Language proficiency: a dying art

Schools across the country have been cutting their foreign language programs, citing budget deficits and student disinterest, leaving thousands of students without the opportunity to study language and culture.
IN THE CLASSROOM Spanish instructor Dr. Katherine Anson teaches a grammar lesson. Anson is one of 14 teachers in the Upper School Language Department.
IN THE CLASSROOM Spanish instructor Dr. Katherine Anson teaches a grammar lesson. Anson is one of 14 teachers in the Upper School Language Department.

Faced with a budget deficit nearing $75 million, West Virginia University made a list of sweeping changes to its curriculum. Among them is a proposal to eliminate the foreign language department. 

For decades, schools have promoted the importance of having a language department—to encourage students to study other cultures, to give them an advantage in a competitive job market or simply to allow them to tackle a challenging curriculum. 

According to the Wall Street Journal, as the university’s enrollment has declined, spending has not, forcing institutions to downsize or eliminate their foreign language curriculum entirely. 

As a result, colleges have been forced to adopt smaller class sizes, leading to over 650 college language programs being removed over a prior three-year period, according to the Modern Language Association.

Beginning in the fifth grade, Marksmen choose from Spanish, Chinese or Latin. Gene and Alice Oltrogge Master Teaching Chair and Chinese instructor Janet Lin said the three languages offered at the school are both practical and effective. 

“We don’t have that large of a student body, so I think we offer three very different languages that can represent that,” Lin said. 

According to Language Department Chair Zach Erwin ‘96, the language options have changed over time.

“When I was a student at St. Mark’s in [the] 1990s, we still had French, German and Japanese classes,” Erwin said. “But gradually, interest in those languages waned… whereas interest in Spanish and Chinese grew. Meanwhile, our Latin enrollments have remained pretty steady for quite a long time.”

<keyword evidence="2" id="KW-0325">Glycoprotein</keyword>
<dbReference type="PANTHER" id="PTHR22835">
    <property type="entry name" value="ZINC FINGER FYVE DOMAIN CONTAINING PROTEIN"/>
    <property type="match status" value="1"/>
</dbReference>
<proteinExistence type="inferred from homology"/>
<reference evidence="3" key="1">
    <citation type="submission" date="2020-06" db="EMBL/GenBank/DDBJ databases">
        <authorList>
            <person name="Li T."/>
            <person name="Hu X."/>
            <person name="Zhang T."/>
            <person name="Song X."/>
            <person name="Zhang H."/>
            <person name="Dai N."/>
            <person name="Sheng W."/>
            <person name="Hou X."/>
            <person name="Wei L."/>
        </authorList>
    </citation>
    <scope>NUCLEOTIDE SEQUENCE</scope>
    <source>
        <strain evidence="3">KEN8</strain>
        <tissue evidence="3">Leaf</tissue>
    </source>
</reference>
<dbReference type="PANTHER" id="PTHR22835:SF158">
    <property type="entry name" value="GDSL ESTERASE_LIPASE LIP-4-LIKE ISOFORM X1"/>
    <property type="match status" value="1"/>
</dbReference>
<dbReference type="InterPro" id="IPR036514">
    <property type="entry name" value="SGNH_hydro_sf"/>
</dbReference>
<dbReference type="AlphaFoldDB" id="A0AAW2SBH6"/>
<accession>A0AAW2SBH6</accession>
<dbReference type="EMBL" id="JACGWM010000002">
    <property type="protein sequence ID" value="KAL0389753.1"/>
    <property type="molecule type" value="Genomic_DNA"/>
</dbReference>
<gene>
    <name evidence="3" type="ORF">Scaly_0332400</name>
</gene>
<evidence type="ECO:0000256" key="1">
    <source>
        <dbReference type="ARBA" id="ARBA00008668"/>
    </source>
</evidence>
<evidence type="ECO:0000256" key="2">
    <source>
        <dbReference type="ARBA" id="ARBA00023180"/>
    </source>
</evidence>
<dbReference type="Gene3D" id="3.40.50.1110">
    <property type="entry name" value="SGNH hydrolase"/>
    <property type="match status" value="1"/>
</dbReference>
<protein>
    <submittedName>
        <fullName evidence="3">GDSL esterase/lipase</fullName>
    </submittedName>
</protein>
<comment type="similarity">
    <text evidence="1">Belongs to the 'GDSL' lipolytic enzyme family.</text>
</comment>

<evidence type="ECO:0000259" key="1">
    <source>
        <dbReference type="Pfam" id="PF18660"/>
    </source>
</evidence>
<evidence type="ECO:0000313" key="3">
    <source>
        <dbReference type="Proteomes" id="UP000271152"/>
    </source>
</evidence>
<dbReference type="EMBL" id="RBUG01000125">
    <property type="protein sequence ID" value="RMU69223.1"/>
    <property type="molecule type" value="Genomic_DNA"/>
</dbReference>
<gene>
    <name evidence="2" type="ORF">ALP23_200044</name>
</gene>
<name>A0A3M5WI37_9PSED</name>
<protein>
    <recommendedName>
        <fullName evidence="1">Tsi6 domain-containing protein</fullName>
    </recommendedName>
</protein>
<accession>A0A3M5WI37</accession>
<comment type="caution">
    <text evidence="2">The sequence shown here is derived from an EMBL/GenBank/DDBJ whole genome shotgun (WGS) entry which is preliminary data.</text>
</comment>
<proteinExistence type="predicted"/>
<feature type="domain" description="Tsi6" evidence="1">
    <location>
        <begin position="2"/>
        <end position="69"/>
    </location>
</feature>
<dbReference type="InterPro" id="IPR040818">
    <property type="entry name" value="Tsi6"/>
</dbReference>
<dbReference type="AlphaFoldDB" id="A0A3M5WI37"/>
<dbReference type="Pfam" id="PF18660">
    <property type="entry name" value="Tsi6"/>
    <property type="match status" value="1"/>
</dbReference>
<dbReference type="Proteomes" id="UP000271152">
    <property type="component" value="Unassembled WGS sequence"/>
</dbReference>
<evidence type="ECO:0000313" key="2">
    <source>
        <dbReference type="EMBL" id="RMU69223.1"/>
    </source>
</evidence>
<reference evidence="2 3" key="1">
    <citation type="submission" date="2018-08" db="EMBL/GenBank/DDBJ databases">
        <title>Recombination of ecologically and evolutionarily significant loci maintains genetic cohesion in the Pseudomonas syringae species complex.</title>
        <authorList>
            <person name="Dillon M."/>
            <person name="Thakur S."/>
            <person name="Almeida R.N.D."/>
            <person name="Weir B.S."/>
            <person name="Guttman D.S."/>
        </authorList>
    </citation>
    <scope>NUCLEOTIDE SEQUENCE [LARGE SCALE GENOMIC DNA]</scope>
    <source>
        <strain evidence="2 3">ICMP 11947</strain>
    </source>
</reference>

In spite of the few offerings, Lin believes that the language department brings diverse cultural events to all students beyond the language they’re studying. Events like the Lunar New Year Celebration and International Week allow students to experience cultures that they might not be exposed to otherwise. 

For Zach Gilstrap ‘18, who studied Chinese at St. Mark’s for six years and continued his language study at Yale, one of the most memorable aspects of his time learning Chinese came through a study-abroad program the summer before his freshman year of high school when he and his classmates traveled to China for three weeks. 

“That was my first time outside of the country,” Gilstrap said. “It was a huge culture shock just being in a different country.” 

Staying in Beijing and Xi’an, Gilstrap saw Chinese culture from a different perspective, learning day-to-day cultural differences while interacting with his host family and taking classes at a local middle school. 

Erwin was also able to travel abroad as a student, going to Spain on the summer before his senior year.

“When I was in graduate school, I lived in Madrid for a semester and worked for the Duke study abroad program there,” Erwin said. “I’ve also spent several summers in Galicia in northwestern Spain. Most recently, I delivered a presentation at the annual conference of the American Association of Teachers of Spanish and Portuguese, which was held in Salamanca, Spain, in July.”

Blake Daugherty ‘18, also a six-year Chinese student at 10600, went on to major in Chinese at Dartmouth and has been successful at pursuing real-world business opportunities as a result of his studies. 

“Chinese directly helped me get internships while in college, one at the U.S. Department of Commerce Office of China and one at a Shanghai-based investment bank,” said Daugherty. “Both required me to spend time networking within these respective communities until I found a place willing to have me for a term.”

To Daugherty, studying Chinese was never solely about the professional advantages that it provided. 

“A sustainable motive for learning a language should primarily be out of a desire for your own benefit,” Daugherty said. “Languages should be something that are fun to learn for the sake of learning.”

Gilstrap thinks that people who don’t have the opportunity to study another language at all are missing out on the chance to learn how to better interact with other people from around the world.

Lin worries West Virginia’s proposal may influence other schools to follow suit, leaving even more students unable to continue language studies. 

“It’s a very bad moment,” Lin said. “It is not just the students who want to learn a second language who are at a disadvantage. I think the whole school is limited in what they can be exposed to in culture and language.”

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